4 Components of a Secure, Cost-Efficient Key Control Program

An outdated (or non-existent) key control program can pose serious safety and security risks for multifamily affordable housing organizations.

“We’ve been seeing a lot of security issues and claims related to poor key management,” said Elizabeth Owens, HAI Group’s director of risk control and consulting.

When it comes to key control, the safety of residents and employees is first and foremost, noted Jesse Larson, business development manager for InstaKey Security Systems.

“Most organizations don’t focus on their door security needs until there’s an actual security breach; until there’s an actual missing master key, or an unforced entry or some scenario that has created a liability for the organization,” Larson said. “That’s generally when the first thought of ‘oh what do we do now’ occurs.”

An effective key control program results in operational efficiency (less time finding out which keys exist), cost controls (spend less money on lock hardware and changes), and enhanced security (reduce your liabilities). Keep reading to learn how to revamp your key control program.

(Note: Larson joined HAI Group’s 2021 Virtual Risk Management Conference to discuss key control challenges and solutions specific to the affordable housing industry. You can watch the full session below.)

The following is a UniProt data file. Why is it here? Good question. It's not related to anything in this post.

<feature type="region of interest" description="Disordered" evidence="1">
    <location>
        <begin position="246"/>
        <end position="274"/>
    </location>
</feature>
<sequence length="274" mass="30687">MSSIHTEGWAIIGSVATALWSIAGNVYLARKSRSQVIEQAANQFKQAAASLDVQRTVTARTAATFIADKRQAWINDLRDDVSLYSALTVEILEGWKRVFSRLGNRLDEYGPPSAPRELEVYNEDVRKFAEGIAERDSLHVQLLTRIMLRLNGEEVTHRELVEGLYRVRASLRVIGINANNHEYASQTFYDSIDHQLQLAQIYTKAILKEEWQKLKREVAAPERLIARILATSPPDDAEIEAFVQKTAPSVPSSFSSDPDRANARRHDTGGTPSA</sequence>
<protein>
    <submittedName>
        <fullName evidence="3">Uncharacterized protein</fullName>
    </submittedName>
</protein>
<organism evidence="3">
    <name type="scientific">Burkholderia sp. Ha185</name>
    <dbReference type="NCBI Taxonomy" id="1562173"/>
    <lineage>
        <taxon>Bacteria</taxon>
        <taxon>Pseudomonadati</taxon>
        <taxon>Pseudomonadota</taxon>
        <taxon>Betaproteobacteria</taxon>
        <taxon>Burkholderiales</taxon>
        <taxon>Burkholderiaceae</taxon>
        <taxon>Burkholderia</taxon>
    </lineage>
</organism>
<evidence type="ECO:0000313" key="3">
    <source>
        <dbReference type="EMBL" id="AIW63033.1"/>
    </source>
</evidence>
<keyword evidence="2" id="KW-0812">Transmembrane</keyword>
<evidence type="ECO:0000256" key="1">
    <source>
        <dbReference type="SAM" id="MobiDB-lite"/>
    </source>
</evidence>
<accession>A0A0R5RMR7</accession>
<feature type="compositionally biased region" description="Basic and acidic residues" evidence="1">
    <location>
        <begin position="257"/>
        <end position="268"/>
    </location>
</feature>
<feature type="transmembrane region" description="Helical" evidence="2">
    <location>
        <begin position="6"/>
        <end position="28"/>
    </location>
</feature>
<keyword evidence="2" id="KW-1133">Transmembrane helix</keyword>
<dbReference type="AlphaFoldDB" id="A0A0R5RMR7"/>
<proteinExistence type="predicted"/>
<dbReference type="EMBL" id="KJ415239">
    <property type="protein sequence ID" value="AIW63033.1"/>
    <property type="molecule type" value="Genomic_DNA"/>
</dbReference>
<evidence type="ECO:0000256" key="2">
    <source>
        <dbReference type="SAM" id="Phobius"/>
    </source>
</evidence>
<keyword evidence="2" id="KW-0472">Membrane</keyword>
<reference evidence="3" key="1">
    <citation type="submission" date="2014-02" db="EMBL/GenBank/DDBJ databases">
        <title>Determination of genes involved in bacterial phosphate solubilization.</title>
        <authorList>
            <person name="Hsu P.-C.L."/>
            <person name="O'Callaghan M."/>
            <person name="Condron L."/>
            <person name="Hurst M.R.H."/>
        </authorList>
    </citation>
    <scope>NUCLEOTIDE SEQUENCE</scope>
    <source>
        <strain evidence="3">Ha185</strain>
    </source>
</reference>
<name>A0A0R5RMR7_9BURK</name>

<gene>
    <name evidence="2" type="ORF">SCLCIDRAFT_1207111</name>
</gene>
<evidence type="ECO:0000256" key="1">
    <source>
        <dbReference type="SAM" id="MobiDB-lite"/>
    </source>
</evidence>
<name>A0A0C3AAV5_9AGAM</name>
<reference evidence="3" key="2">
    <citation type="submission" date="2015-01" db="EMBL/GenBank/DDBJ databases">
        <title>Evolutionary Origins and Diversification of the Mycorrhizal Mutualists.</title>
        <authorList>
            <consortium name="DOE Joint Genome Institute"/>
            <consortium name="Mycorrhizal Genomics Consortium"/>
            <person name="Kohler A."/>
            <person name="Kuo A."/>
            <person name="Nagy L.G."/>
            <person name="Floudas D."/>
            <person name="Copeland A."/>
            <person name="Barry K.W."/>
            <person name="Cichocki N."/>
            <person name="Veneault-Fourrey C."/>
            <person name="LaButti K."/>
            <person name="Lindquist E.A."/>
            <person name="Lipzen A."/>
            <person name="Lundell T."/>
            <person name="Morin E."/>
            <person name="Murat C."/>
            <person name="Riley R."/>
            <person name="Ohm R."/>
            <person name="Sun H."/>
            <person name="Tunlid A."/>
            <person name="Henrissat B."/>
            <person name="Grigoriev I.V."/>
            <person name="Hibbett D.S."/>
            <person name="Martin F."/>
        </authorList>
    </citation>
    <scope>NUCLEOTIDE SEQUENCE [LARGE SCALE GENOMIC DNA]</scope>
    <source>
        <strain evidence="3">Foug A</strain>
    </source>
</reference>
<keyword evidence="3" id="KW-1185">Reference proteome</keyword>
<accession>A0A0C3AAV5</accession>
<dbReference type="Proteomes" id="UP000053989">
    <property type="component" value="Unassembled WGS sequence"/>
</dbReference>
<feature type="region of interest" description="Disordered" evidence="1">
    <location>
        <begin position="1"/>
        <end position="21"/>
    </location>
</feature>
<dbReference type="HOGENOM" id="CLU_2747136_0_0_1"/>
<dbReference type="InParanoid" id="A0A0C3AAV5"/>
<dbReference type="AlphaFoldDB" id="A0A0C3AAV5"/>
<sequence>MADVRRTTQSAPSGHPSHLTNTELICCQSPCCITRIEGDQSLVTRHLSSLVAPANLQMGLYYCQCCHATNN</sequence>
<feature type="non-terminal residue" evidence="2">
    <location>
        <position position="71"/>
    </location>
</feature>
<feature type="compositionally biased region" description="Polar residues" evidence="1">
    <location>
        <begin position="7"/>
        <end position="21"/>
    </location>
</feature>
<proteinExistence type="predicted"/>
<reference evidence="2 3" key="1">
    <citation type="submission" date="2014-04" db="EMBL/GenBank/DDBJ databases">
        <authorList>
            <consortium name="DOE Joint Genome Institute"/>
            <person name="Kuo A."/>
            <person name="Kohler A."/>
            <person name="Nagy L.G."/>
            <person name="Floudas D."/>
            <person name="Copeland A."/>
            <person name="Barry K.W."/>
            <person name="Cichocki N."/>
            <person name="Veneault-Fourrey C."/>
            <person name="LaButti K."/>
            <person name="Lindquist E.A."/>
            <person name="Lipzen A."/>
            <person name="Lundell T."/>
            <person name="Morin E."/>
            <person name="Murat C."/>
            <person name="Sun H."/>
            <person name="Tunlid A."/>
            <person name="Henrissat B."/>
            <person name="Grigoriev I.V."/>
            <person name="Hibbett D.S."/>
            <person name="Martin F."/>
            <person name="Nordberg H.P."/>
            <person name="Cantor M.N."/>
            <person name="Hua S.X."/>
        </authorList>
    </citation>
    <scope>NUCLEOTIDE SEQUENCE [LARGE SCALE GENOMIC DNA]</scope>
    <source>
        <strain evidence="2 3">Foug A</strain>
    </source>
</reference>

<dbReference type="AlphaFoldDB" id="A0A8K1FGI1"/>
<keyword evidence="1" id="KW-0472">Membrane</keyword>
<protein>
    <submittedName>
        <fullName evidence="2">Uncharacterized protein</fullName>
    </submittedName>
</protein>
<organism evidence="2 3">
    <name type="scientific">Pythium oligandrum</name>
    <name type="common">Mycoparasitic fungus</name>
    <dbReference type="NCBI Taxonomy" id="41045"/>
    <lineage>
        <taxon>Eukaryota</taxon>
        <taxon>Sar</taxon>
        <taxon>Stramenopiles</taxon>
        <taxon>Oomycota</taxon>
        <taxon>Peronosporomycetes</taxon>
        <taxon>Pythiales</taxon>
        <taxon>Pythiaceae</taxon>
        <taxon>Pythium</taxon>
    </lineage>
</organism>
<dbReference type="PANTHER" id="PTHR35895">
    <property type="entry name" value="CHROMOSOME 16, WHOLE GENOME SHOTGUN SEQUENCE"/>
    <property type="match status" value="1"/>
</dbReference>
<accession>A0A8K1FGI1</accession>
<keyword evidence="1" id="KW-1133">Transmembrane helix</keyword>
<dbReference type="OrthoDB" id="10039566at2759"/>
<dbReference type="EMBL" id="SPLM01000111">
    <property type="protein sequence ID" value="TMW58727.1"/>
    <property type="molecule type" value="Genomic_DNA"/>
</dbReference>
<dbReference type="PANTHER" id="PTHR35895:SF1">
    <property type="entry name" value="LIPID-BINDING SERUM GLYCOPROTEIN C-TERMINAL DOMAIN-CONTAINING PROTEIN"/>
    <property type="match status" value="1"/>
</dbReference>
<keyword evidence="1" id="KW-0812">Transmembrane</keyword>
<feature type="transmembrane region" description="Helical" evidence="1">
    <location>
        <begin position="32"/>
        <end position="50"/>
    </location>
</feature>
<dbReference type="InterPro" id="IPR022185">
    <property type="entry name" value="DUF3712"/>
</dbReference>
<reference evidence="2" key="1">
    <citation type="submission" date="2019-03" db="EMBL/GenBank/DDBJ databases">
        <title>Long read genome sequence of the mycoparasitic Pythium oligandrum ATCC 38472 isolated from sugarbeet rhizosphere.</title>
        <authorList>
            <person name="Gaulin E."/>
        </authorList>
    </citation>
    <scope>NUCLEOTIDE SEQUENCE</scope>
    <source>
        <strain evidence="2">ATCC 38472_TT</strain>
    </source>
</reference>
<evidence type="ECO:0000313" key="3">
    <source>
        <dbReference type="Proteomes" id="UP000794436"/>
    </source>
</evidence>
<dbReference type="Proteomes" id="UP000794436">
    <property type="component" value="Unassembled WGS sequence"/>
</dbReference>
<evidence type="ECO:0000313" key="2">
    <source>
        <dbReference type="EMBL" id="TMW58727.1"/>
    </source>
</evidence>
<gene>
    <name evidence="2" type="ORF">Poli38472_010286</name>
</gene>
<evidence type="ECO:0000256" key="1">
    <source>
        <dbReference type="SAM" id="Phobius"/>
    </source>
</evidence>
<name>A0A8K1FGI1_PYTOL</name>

Key control challenges

One of the biggest challenges to key control is developing a uniform program to match operations across multiple properties. You might have a particular style lock in a newer single-story structure and a completely different style in an older high-rise property. This inconsistency can cause headaches and security mishaps, said Larson. Another challenge is finding commercial-grade lock solutions rather than the residential locks you often find in a retail store. Larson said one of the most overlooked challenges is keeping track of who is carrying what keys and what those keys open.

“Who has the key to get into this unit versus that unit, offices, sheds, and garages,” he said. “Tracking and managing the keys is generally the biggest problem and one that is most misunderstood.”

Not sure if your key control program is up to snub? Ask yourself these questions (being prepared for these events is crucial to an effective key control program):

  • Are you controlling which doors residents and employees have access to? “Do you control which keys are given out, or is it just keys on a board, and we hope they work?” Larson added.